With this modification, the query that is going to be executed behind the scenes will look like this:

As you might have guessed, this code snippet won’t make the billing_country column available right away, as it is not included in the SELECT clause. The query like this would return the same results as the one above:

WordPress user query results

We’ll see how to add the column to the  SELECT statement in the next section.

Custom SELECT statement with query_fields

The user query will by default load the fields from the  wp_users table. However, if you need to add additional fields, you will need to specify them in the  SELECT statement. You can do this by modifying the  query_fields parameter.

Following the example from the previous section, in order to make the billing country field available in the user records, we can just add it to the  query_fields parameter.

This will modify the database query like this:

And it will produce the following results:

WordPress user query select statements

Custom WHERE clause with query_where

In order to filter the WHERE  clause of the query, we can modify the  query_where parameter.

As you might have noticed by the produced SQL snippets above, by default, WordPress comes with an empty  WHERE clause. It just loads results  WHERE 1=1, which is all of them.

This is useful in many ways. You can use the custom fields, for instance, we could filter all users with the country equal to “US” in our previous example:

This makes the underlying database query like this:

If you run the query, you will get a result like this one:

WordPress user query filter where clause

Now let’s change how our users are ordered!

Custom ORDER BY parameters with query_orderby

The  query_orderby parameter, as the name suggests, controls the record order. This parameter allows us to modify the database query ORDER BY  statement. We can order using different fields, ascending or descending.

This is an important attribute to overcome a limitation of the WordPress user query. When you use custom fields in it, you can’t really order by the custom fields and allow empty results. This means that users who don’t have that field won’t be in your list.

But if you use this snippet you are able to load the custom fields just for the users who have them. And it’s possible to order users based on this field, including users who don’t have it.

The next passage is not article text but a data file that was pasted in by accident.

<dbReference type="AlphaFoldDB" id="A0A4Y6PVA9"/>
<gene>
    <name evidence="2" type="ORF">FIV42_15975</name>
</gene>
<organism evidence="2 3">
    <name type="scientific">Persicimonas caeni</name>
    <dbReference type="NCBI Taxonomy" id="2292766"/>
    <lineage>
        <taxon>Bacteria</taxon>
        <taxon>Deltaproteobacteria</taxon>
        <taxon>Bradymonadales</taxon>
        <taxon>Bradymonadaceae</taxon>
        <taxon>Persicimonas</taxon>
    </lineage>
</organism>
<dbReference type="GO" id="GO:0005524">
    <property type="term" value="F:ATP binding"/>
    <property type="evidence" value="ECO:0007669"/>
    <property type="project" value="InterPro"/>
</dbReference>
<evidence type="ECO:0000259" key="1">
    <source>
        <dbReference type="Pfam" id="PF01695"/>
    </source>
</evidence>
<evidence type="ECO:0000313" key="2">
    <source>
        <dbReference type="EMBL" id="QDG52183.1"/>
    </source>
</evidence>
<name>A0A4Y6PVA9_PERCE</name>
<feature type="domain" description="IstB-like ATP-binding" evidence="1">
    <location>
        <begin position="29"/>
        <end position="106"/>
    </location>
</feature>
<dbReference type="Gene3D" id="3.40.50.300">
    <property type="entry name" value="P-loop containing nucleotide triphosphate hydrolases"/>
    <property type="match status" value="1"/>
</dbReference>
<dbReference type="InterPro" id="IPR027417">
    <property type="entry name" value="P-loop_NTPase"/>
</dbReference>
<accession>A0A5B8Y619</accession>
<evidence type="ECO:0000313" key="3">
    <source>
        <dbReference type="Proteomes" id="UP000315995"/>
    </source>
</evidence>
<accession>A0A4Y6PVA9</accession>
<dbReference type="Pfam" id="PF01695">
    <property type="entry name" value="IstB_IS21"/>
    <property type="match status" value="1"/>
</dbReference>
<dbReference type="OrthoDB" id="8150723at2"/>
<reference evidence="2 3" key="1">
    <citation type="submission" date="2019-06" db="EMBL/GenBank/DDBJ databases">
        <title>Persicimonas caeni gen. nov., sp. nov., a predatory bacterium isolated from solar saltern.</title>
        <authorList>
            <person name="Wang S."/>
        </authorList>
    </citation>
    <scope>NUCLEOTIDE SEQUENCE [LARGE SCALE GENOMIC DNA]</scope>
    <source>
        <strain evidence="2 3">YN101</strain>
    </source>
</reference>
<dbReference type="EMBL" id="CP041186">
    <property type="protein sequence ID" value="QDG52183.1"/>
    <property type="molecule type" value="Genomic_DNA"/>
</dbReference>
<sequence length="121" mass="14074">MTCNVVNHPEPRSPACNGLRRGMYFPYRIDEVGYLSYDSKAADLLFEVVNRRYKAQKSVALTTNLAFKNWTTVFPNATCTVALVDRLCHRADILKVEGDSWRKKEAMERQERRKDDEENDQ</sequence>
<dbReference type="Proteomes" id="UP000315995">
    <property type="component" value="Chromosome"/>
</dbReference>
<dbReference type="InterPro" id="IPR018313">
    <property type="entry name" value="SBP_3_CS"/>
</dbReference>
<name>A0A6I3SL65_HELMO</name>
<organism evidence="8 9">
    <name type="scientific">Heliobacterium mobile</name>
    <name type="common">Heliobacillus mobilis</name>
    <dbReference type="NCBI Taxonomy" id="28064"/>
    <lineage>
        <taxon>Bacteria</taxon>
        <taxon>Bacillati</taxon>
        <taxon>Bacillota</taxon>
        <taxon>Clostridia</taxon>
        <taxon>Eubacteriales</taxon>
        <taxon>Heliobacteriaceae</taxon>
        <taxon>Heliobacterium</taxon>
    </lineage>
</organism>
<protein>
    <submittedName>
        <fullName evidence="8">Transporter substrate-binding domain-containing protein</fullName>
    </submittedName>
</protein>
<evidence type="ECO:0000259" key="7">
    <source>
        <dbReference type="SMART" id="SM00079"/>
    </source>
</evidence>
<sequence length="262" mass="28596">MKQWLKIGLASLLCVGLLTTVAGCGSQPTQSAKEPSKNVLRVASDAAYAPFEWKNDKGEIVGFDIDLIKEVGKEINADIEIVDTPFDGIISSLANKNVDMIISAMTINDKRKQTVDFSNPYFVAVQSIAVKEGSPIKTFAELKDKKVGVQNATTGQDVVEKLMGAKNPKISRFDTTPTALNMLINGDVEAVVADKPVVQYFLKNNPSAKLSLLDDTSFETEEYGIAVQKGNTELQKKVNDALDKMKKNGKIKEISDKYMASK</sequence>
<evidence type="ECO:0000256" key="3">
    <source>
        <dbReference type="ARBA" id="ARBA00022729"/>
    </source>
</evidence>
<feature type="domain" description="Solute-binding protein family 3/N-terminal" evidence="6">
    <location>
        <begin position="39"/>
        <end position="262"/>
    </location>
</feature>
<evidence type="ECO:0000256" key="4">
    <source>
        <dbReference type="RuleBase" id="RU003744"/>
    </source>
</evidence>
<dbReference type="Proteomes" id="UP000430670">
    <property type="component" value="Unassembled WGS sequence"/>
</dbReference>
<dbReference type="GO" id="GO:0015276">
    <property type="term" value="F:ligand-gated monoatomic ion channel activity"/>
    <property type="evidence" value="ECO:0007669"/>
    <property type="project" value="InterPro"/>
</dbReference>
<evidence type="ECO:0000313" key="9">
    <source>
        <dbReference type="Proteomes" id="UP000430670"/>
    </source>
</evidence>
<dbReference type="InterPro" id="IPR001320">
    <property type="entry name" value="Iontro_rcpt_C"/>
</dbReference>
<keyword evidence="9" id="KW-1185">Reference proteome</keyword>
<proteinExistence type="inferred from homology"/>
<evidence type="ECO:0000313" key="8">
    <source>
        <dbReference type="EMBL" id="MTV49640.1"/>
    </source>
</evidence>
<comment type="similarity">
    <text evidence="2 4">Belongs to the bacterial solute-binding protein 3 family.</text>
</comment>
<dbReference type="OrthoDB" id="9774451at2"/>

Please note how we completely overwrite the  query_orderby parameter, instead of appending a new value. In this way we won’t have the default order by username clause.

With this snippet the database query of the WP_User_Query object will look like this:

The advantage of this approach is that users with null values are still loaded (which doesn’t happen with other methods of loading users and custom fields).

WordPress user query custom order by

Custom LIMIT statement with query_limit

The  LIMIT statement tells the query how many records to load. You might want to get all your results at once. But often a limit is a good idea when it comes to performance.

Additionally, in that parameter, we can set the offset. We tell WordPress how many rows to skip, then how many rows we want. Although the offset parameter can be omitted.

The following example illustrates how to use the  query_limit parameter of the query object, so you can modify the  LIMIT statement.

With this snippet the database query that will be executed will look like this:

 

More examples

In this section we’ll show you some more examples of filters to use

Finding the number of posts that each user has created

In the following example, you will learn how you can load the number of posts that each user has created from a selected post type. All we need to do is just join a subquery that counts the number of posts for each user and then load the result in the  SELECT statement. For this we’ll modify the  query_from and  query_fields parameters of the user query object.

This can produce a result similar to this one:

WordPress user query show number of posts

Limit users list view depending on the current user

Often, we need to restrict how many users other staff members can see. For instance, you may have a list of users, their orders and this list is visible to managers. You may not want to allow managers to see other managers’ lists. This could be done if you have a custom field assigning that user to that manager.

We use the  WHERE clause, tied to the user ID of the current user.

Conclusion

Today we saw how you can use the SQL query parameters for the WordPress User query by hooking to the  pre_user_query  action. We investigated some examples as well as some explanations of how they work.

By the end of the day, you should be able to perform a wide range of user searches and get the results you want.

We hope you enjoyed this article, and see you again next time!